One of the late Muhammad Ali’s catchphrases was ‘I am the greatest’. In his prime, of course, Ali was an outstanding boxer and, as a man, transcended the sport, becoming one of the most well-known men on the planet.
Yet the best of men are men at best. Ali was only human, with all our human weaknesses and foibles, as his three ex-wives would no doubt testify.
In the English language, an ‘-est’ on the end of an adjective is referred to as a ‘superlative’, so we have ‘great’, ‘greater’ and ‘greatest’. Superlatives in the Bible though are a little different. These use the word ‘of’ in the middle instead.
The greatest man would thus be described as ‘a man of men’; the tastiest food would be described as ‘a food of foods’, and the greatest time would be ‘a time of times’. The following four ‘Bible superlatives’ are most instructive.
Holy of holies
In both the ancient tabernacle and temple in Jerusalem there stood the ‘holy of holies’, referring to the holiest place of all. In the holy of holies stood the ark of the covenant, a box containing the Ten Commandments and overshadowed by two carved cherubim. The lid of the ark was known as the mercy seat.
The holy of holies was the holiest place of all, because the omnipresent God dwelt there in a particular way. Entrance to the holy of holies was thus strictly forbidden. Only the high priest could go in there, and he only once a year, and only with the blood of an atoning sacrifice.
When Jesus died on Calvary’s cross, the Bible records that the curtain separating the holy of holies from the holy place was mysteriously and miraculously ripped in two. It was God’s own way of showing that Jesus’ death achieved something.
His death put away our sin and gave us immediate access to God. ‘Christ also died for sins once for all, the righteous for the unrighteous, that he might bring us to God’ (1 Peter 3:18).
Song of Songs
One of the poetical books within the Bible is entitled ‘The Song of Songs’, meaning the greatest of all songs. The Song of Songs is all about human love. Marriage — that is monogamous, heterosexual marriage — is a divine ordinance and the Song of Songs celebrates this.
Christians, however, have always read the book in the light of Christ’s love for the church. In the Bible, the church or redeemed community is described as ‘the bride of Christ’. And so Song of Solomon 2:4 says, ‘He brought me into the banqueting house, and his banner over me is love’.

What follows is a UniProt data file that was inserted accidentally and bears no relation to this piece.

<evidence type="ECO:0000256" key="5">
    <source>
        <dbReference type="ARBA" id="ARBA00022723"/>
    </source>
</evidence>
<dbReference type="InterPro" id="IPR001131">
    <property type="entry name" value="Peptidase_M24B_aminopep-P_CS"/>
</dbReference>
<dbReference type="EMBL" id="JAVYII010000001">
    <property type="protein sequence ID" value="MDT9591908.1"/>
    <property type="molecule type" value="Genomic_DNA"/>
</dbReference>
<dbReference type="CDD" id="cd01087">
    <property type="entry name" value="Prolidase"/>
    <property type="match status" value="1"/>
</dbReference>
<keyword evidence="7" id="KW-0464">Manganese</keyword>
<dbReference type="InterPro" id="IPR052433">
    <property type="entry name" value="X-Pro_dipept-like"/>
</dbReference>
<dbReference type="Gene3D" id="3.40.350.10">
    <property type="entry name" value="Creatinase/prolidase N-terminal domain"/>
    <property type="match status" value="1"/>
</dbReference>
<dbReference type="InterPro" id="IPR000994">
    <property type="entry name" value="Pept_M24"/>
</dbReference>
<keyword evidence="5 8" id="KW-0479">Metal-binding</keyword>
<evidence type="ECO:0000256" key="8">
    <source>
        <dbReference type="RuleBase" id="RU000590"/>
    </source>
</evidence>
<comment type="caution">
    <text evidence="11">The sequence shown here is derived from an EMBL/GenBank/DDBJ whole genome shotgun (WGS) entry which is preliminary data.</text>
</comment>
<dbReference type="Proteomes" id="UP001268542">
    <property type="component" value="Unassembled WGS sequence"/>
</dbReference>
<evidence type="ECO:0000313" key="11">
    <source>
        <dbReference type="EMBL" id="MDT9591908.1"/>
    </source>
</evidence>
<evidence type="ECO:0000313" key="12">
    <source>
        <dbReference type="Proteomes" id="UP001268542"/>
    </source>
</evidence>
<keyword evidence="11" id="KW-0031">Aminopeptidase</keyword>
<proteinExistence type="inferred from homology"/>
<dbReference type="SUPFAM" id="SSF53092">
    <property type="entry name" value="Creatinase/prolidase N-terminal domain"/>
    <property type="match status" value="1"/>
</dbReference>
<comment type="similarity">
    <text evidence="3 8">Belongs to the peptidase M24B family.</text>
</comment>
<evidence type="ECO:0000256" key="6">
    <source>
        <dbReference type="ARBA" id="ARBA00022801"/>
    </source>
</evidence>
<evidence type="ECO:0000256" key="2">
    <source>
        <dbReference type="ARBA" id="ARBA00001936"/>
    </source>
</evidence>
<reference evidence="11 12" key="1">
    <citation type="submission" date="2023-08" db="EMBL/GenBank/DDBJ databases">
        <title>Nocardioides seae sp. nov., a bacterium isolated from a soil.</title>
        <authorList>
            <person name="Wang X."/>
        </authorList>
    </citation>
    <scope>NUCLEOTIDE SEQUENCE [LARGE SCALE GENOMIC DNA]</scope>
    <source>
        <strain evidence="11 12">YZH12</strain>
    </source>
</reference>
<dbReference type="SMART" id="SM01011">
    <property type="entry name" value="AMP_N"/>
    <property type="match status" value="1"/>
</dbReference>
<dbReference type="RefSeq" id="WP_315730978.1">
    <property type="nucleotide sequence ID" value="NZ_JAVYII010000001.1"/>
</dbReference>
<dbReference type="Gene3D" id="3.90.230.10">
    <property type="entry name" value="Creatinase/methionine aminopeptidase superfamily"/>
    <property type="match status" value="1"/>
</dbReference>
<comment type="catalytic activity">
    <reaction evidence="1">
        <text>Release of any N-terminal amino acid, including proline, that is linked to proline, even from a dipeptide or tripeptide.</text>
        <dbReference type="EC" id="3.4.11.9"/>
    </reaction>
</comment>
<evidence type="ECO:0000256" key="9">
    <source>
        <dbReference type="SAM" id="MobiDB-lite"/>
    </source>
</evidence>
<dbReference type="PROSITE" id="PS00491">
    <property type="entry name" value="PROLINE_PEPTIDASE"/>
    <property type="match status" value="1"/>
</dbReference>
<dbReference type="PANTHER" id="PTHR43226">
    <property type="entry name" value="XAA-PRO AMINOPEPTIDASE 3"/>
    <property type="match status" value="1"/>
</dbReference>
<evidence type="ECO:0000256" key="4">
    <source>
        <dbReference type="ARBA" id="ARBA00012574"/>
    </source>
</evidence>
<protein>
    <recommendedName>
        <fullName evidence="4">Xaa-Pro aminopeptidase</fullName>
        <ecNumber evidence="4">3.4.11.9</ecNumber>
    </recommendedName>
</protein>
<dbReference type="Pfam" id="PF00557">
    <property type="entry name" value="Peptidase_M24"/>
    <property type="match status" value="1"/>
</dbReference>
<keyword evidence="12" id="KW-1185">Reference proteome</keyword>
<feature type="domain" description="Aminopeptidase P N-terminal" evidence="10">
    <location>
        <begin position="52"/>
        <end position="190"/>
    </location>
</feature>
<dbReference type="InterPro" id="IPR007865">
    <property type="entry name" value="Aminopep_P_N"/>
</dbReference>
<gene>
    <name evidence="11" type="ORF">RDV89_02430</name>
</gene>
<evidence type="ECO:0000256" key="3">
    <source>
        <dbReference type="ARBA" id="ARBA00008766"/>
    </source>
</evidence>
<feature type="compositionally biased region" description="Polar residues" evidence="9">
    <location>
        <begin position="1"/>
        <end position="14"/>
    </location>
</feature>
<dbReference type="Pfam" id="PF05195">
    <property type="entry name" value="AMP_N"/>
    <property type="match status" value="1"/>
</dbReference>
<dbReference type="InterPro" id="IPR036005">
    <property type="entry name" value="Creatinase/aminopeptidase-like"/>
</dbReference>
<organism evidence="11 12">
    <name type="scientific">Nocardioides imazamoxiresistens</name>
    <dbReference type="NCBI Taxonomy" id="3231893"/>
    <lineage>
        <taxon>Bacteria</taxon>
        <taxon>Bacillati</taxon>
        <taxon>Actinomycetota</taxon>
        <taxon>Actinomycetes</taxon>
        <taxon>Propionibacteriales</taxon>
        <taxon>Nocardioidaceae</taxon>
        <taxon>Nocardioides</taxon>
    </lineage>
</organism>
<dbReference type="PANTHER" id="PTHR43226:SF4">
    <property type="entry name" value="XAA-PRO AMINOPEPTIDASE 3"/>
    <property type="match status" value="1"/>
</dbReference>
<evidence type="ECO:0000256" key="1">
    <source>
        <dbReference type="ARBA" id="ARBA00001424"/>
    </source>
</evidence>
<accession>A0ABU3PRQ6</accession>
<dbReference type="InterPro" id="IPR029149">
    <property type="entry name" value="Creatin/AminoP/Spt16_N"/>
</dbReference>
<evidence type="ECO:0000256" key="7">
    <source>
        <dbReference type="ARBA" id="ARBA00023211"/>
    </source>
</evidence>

‘From heaven he came and sought her
To be his holy bride;
With his own blood he bought her,
and for her life he died.’
Vanity of vanities
The biblical book of Ecclesiastes opens with the words, ‘Vanity of vanities, says the preacher, vanity of vanities! All is vanity’ (Ecclesiastes 1:2), meaning that everything seems absolutely meaningless and pointless.
Hard experience taught the preacher that life does not always seem to make sense. It can seem utterly meaningless, with no rhyme or reason to it. Generations come and go; streams run into the sea; we eat, drink, work and die. What is the point and purpose of it all?
The answer of the whole Bible is to bring God into the equation. He created all things; he has the answers. Our chief end is to know and love him, ‘to glorify God and to enjoy him for ever’ (Shorter Catechism). Ecclesiastes is a somewhat pessimistic read, but it ends with a gleam of light: ‘Fear God and keep his commandments; for this is the whole duty of man’ (Ecclesiastes 12:13).
Fourthly, there is:
King of Kings
In Revelation 19:16 the Lord Jesus Christ is described as the ‘King of kings and Lord of lords’. This designates the absolute supremacy of Jesus. He is supreme; he is beyond superlative.
Currently Jesus is enthroned in heaven at God’s right hand. Scripture foretells a day when he will come back to earth in power and great glory, and reign for ever. He will put down all his enemies and all that is incompatible with God’s kingdom, and raise his own people up to glorious immortality.
Why? Because he is the ‘King of kings’, ‘that at the name of Jesus every knee should bow, in heaven and on earth and under the earth, and every tongue confess that Jesus Christ is Lord, to the glory of God the Father’ (Philippians 2:9-10).
‘Christ executeth the office of a king in subduing us to himself, in ruling and defending us, and in restraining and conquering all his and our enemies’ (Shorter Catechism).
And finally we note that Psalm 136:1-3 uses Bible superlatives to praise God. ‘Give to our God immortal praise’; the Lord is incomparable.
‘O give thanks to the Lord for he is good, for his steadfast love endures for ever. O give thanks to the God of gods, for his steadfast love endures for over. O give thanks to the Lord of lords, for his steadfast love endures for ever’.
Timothy Cross has written many Christian books and articles and has an honorary doctorate from Christian Bible College, Rocky Mount, NC